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Integrated Power Electronics Module-free thesis


To achieve high power density, low profile, the fundamental approach of electrical power processing is steadily moving toward high switching frequency. From previous analysis, high switching loss and high stress limited the ability to operate front end DC/DC converter at higher switching frequency. From the history of power electronics, the technology improvements in power semiconductors have been the driving force for this problem. Moving from bipolar to MOSFET technology has greatly increased switching speed. For current semiconductor technology, very fast devices are available. For the power MOSFET used in front end application, they could be switched with mega hertz frequency range. The limiting factor now is the packaging technology. Because of the parasitic inductance and capacitance due to the packaging technology, the switching action has to be slowed down to limit the stress and undesirable noise problem. This limited the ability to reduce the switching loss of the devices. For a typical front-end converter, individual power devices are mounted on the heat sink. Driver, sensors and protection circuits are implemented on a PCB, which is mounted close to power devices. The power devices are packaged with wire bonding technology. This kind of package has several limitations: first, the parasitic related to the wire bond and PCB connection is very large; second, with wire bond technology, three-dimensional integration is not possible which limits the electromagnetic layout and thermal management. Some manufacturers have taken a more aggressive approach by integrate power semiconductors in die form on one common substrate with wire bonding. This approach provides some improvement by putting devices closer, but it doesn’t resolve the limitations of traditional packaging technology.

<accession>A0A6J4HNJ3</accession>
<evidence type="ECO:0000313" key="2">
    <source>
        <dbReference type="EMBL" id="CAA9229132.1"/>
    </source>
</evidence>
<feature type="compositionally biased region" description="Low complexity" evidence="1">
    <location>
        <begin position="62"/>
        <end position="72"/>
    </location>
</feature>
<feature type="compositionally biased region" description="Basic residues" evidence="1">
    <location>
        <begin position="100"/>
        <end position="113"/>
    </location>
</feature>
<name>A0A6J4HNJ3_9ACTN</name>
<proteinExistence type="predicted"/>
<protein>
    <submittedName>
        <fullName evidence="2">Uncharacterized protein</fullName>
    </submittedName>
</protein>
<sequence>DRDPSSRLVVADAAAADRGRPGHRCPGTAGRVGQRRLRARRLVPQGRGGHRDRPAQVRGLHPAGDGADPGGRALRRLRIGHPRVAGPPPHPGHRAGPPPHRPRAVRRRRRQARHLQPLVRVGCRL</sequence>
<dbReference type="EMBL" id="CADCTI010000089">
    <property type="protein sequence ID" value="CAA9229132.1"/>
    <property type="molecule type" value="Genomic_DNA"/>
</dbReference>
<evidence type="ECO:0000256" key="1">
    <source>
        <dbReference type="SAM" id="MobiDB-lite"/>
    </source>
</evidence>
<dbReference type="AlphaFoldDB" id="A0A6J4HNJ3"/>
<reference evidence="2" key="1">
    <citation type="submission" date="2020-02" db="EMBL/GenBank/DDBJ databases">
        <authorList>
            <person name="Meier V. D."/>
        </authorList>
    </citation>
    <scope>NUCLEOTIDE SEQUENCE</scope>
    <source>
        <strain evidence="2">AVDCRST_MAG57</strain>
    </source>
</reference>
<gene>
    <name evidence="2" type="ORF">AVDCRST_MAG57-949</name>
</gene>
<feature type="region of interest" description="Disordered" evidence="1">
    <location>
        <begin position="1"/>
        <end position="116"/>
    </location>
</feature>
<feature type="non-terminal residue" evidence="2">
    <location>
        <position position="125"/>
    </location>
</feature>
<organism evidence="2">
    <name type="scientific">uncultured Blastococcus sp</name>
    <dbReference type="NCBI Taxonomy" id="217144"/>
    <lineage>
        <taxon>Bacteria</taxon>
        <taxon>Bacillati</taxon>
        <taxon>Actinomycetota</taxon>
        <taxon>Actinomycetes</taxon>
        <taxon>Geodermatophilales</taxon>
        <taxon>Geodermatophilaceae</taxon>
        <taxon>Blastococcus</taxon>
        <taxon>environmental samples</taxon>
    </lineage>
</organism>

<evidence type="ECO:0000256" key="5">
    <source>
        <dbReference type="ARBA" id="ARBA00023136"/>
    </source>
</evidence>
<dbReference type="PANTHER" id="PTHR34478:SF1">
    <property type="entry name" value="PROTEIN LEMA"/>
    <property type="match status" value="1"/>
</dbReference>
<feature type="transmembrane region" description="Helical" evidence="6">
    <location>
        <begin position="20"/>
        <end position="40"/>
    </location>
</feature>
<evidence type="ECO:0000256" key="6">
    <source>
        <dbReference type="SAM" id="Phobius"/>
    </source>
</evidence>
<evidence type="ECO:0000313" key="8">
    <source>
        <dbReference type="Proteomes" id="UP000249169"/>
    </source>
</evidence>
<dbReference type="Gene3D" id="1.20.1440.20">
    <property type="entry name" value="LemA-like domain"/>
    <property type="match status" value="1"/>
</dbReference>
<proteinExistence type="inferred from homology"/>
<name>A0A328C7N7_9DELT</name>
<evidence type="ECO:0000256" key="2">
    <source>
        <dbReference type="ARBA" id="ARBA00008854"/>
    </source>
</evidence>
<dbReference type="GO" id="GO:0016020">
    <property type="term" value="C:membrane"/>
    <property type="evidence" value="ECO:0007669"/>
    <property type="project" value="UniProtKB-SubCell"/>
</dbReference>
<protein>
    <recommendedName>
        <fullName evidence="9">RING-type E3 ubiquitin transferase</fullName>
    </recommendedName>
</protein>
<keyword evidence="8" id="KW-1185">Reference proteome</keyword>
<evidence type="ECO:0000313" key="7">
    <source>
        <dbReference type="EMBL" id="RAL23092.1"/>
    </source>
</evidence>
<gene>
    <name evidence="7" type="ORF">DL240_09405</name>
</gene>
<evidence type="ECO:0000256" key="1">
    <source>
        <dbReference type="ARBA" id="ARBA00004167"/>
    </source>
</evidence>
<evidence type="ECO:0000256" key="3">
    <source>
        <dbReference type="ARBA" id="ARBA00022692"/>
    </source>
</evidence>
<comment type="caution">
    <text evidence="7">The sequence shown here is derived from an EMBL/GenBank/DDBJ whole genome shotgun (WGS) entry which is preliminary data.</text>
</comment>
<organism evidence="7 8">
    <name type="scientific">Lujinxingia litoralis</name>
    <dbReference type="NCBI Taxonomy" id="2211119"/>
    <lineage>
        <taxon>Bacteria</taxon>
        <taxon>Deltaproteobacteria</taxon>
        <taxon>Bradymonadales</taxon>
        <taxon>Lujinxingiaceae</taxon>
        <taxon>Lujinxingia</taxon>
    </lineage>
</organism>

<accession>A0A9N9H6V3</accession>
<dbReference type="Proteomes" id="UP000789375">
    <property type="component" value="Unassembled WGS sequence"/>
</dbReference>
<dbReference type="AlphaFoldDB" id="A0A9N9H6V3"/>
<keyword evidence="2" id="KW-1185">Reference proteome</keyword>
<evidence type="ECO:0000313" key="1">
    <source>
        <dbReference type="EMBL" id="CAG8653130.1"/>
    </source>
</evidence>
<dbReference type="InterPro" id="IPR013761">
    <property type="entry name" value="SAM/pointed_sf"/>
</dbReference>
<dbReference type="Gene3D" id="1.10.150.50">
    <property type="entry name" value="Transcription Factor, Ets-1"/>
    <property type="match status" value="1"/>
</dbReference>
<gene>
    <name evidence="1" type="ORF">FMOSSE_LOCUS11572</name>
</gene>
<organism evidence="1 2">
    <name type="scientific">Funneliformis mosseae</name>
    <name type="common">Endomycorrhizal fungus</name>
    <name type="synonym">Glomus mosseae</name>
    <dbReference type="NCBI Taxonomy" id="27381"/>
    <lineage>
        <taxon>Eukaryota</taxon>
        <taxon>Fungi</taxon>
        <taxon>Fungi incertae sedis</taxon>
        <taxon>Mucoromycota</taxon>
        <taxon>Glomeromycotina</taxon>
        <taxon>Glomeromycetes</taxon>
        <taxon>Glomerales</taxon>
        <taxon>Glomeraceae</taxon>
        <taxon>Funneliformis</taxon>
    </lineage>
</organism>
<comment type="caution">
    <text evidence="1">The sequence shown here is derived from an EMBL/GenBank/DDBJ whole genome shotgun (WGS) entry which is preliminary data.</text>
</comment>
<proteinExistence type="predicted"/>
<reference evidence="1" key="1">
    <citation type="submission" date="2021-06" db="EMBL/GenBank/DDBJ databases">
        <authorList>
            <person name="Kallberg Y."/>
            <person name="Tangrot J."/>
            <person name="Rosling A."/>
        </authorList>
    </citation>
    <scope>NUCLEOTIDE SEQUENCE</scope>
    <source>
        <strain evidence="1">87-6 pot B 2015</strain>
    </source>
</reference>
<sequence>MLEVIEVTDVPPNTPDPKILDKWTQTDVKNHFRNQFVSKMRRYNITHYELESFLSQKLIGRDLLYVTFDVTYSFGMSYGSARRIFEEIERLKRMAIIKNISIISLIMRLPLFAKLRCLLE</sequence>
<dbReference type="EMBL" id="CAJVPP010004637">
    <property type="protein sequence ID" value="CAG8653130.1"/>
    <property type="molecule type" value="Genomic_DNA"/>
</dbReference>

From above discussion we can see, while power devices are still one of the major barriers for future power system development, it doesn’t currently pose the fundamental limitations to power conversion technology. It is rather packaging, control, thermal management and system integration issues that are the major barriers limiting the fast growth of power conversion applications. To address these issues, advanced packaging technology is essential. Another important issue for high power density is the packaging of passive components like magnetic and capacitors, which occupied biggest part of the system. With trend of low profile, planar magnetic is a must technology. With planar magnetic, passive integration technique could be realized with high power density, low profile and better thermal performance.

In this part, the planar metalization device connection, which allows threedimensional integration of power devices, and integration of power passives to increase the power density, as these dominate the physical size of the system, will be discussed.

the high frequency decoupling capacitor is paralleled with the DC link electrolytic capacitor and physically installed at the device terminals. By integrating the capacitor into the package, the interconnection from the capacitor to DC/DC switch is simplified and the decoupling effect is improved. Besides the concern of the parasitic inductance in the power path during switching commutation, the common source inductance between gate driver path and the main power path affects switching loss greatly too. During turn-off, the voltage drop on the common source inductance dynamically reduces gate voltage slew rate applied to the gate of MOSFET die, the switching speed is slowed down and this limits the switching loss reduction. Integrating the gate driver circuitry along with the devices further reduces the effective gate driver loop inductance.

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